1. You must try it Susan. It’s almost embarrassingly easy. Finding the milk is seriously the most difficult part.

  3. Your daughter has shares in a what??!! Amazing! And oooh I always admire anyone who makes their own cheese and I thank you for showing us how (and how easy it is… now where is my chevre starter?) I may never make my own (I live in the land of Chevre, after all) but the pizza? And the turnover? Oh yeah! This recent batch of puff pastry I made had son (the one who has no sweet tooth so ate no sweet galette) actually asked if I would make a puff pastry goat cheese turnover! Yay!

    1. You read that right! The milk from a herb. You can’t sell unpasteurized goat milk but you can use your own. This is how it becomes that; you buy shares. I’m going next time to see the operation and the goats. Wanna come with? 🙂

  4. I hope you don’t mind if I put a plug in for Ricki Carroll and her business, New England Cheesemaking Supply Company, http://www.cheesemaking.com/ I buy all of my cheesemaking supplies from this company and I even started making cheese well before I started working at American Cheese Society. Sorry about the plug…but it is a great source for starter, rennet, etc.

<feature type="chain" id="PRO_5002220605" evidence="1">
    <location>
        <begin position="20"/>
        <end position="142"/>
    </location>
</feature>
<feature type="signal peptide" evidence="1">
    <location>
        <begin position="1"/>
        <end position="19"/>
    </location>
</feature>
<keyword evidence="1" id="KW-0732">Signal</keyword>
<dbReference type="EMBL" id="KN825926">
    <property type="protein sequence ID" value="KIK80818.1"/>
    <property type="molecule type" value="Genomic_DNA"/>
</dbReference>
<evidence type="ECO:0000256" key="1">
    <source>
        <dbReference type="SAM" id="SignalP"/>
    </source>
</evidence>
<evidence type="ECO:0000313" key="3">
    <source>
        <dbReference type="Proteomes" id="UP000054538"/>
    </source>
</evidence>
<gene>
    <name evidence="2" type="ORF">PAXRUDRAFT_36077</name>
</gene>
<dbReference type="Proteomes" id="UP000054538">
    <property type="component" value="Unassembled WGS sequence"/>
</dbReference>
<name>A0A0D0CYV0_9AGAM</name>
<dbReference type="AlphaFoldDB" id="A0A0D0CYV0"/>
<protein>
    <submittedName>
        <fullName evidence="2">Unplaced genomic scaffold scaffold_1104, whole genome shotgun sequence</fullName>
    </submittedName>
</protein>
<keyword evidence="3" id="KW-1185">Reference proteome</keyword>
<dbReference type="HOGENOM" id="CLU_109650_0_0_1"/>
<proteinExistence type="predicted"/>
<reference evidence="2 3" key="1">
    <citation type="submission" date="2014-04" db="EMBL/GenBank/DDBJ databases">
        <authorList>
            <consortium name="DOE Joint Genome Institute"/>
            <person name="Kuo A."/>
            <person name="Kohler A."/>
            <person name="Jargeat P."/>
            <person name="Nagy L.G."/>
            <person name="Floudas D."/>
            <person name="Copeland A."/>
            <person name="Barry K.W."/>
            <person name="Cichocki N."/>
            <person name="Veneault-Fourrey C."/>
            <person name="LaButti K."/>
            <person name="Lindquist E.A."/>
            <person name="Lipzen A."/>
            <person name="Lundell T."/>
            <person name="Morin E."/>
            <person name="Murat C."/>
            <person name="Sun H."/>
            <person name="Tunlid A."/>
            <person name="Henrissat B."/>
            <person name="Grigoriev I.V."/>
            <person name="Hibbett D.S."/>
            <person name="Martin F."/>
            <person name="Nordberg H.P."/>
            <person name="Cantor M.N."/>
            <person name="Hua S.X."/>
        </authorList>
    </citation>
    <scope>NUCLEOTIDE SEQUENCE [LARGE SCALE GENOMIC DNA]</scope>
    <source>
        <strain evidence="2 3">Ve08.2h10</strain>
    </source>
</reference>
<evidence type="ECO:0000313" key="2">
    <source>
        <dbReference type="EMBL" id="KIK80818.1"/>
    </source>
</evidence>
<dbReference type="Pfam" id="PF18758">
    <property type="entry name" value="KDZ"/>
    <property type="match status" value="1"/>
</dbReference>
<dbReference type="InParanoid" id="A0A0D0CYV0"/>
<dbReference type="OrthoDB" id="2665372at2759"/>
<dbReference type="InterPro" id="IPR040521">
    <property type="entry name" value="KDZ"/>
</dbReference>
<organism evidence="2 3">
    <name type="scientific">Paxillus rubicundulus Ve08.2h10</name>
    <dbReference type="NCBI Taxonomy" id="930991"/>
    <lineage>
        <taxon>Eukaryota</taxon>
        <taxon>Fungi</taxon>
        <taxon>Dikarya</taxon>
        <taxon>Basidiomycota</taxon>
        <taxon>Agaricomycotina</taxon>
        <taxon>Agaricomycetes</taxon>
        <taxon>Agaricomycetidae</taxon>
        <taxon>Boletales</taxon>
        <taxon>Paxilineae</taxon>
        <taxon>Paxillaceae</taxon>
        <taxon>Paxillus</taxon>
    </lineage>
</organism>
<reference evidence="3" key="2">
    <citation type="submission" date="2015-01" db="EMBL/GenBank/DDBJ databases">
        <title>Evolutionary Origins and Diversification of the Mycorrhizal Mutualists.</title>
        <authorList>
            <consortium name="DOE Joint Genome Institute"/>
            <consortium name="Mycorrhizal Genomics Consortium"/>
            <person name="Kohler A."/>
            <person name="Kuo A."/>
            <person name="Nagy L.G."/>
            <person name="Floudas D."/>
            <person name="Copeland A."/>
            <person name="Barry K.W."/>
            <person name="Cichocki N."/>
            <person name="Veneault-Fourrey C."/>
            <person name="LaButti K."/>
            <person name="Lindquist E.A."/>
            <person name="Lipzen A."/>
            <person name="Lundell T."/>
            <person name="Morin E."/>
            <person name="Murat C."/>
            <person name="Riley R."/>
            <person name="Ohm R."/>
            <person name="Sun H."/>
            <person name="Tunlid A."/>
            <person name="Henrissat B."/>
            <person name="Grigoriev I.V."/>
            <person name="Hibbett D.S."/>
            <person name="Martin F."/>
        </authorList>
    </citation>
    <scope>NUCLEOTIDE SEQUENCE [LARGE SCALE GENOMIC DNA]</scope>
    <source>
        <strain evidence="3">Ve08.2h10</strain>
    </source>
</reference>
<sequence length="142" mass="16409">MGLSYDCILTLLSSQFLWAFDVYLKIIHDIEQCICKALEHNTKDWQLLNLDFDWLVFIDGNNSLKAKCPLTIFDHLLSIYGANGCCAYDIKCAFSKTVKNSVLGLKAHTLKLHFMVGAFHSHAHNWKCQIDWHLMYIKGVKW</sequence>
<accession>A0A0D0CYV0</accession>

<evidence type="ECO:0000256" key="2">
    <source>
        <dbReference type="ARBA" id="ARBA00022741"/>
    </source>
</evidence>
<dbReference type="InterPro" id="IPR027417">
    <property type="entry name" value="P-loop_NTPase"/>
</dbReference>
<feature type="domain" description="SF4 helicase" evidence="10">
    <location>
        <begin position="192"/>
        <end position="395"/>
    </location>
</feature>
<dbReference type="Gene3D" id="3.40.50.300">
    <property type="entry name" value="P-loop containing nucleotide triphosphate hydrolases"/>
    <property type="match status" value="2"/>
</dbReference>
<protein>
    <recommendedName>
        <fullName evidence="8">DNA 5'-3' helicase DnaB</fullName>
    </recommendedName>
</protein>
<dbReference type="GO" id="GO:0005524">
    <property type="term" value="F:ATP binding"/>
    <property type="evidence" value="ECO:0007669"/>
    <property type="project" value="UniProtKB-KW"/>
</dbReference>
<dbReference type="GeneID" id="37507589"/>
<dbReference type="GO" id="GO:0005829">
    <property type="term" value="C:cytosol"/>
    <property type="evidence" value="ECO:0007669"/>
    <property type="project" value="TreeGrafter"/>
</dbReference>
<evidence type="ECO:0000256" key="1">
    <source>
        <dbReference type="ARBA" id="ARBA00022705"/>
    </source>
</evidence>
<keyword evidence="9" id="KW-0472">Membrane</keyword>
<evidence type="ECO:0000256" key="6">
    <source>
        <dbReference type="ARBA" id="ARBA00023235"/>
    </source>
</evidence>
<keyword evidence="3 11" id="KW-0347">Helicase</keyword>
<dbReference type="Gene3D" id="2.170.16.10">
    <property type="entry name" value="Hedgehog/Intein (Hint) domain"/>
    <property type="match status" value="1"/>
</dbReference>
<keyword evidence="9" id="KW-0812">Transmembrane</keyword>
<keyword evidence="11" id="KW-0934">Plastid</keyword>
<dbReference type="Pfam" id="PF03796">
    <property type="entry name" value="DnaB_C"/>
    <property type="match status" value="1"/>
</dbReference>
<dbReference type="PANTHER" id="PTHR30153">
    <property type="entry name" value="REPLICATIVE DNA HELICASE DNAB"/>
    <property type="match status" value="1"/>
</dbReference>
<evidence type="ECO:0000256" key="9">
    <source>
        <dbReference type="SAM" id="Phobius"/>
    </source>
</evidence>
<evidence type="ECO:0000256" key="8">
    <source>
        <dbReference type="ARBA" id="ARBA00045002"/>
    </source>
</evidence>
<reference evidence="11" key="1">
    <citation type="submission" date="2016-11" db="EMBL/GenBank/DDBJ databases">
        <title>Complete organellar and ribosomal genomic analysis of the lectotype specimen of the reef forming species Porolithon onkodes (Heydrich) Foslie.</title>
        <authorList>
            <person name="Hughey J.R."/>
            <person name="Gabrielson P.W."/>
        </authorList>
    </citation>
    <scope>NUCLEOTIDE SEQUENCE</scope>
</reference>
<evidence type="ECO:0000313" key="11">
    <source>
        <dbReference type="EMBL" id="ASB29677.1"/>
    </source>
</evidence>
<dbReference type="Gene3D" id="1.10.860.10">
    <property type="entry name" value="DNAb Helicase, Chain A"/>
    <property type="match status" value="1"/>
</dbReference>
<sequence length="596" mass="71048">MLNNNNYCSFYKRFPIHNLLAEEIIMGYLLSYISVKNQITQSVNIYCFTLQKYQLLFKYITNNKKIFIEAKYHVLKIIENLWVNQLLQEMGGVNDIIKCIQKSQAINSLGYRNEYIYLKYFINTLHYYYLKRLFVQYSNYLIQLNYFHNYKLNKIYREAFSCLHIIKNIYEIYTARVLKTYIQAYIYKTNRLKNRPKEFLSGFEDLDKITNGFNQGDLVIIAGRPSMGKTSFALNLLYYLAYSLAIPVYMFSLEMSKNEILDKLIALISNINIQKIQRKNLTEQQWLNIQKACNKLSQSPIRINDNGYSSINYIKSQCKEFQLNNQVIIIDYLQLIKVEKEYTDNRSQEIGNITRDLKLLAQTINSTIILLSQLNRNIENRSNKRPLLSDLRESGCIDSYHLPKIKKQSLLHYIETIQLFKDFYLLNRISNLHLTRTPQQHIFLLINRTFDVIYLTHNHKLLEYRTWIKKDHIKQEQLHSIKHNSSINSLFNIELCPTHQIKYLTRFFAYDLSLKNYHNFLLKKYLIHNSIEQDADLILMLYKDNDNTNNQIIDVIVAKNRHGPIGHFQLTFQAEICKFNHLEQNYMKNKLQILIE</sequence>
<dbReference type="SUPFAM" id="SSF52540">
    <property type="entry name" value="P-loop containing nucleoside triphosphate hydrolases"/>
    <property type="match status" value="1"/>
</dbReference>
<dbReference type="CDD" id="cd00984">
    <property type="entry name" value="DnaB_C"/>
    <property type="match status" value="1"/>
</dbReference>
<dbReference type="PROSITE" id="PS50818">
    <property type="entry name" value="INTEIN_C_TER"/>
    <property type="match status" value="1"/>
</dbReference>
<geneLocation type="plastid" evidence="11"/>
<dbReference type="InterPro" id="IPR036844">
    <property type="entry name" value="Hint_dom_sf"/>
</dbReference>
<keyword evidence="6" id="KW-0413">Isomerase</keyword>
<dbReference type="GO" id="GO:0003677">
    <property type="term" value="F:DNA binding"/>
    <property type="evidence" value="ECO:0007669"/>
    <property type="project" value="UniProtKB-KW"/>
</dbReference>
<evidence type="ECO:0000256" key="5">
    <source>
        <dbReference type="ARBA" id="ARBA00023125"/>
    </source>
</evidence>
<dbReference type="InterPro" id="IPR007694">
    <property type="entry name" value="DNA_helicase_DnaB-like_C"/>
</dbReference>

I too have MacGyvered the draining….and sometimes have had failure like a big splat on the counter. I never thought you hang it from the microwave,

    Oh, the recipe for the Wellington…my mouth was watering as I read the recipe. I may have to make it this week, I already have the ingredients in my fridge.

    1. Not at all Jane; actually I’ll put that link in the post; meant to find one and time slipped away from me. I know you’ve made cheese…we should have a mozzarella party soon; Karen and I want to make it.

        1. I want in on Mozzarella party. If you ask for a qualifier – I also made the goat cheese – Barb was generous with the goat milk and the starter. Now I am thinking how to convince husband that a goat milk share is not a want, it is a need – a basic one!

        2. OK, let’s plan the mozzarella event. You, me, Jane and Karen so far. AND…Em’s fine if you want to share her shares; turned out it’s more than she needs which is about 2 gallons a month; divided between the three of us it might be just right!

  5. Oh yum, that pizza looks so good and of course I haven’t had lunch yet, so now I’m dying for pizza. I love the MacGyvered cheese draining system, pure genius.

    1. Thanks Micha…and I so know that feeling when I hit food blogs before breakfast; it’s a killer.

  6. The joys of being a nearby friend of yours never end! Thanks for sharing this goat cheese with me. I used it in a roasted red pepper soup which was definitely not my ordinary soup with the addition of your cheese. I am impressed as always! And speaking of impressed…the way you tied your muslin bag on the microwave handle is genius. I am using that brilliant idea next time I make jelly!

    1. I was desperate; out of desperation came that brilliance! 🙂 So glad you liked it too Holly, love sharing with you.

    1. This was so easy…really can hardly say it took any time at all; 12 hours in the pot and another hanging and I bet my involvement altogether was 15 minutes…can’t beat that huh?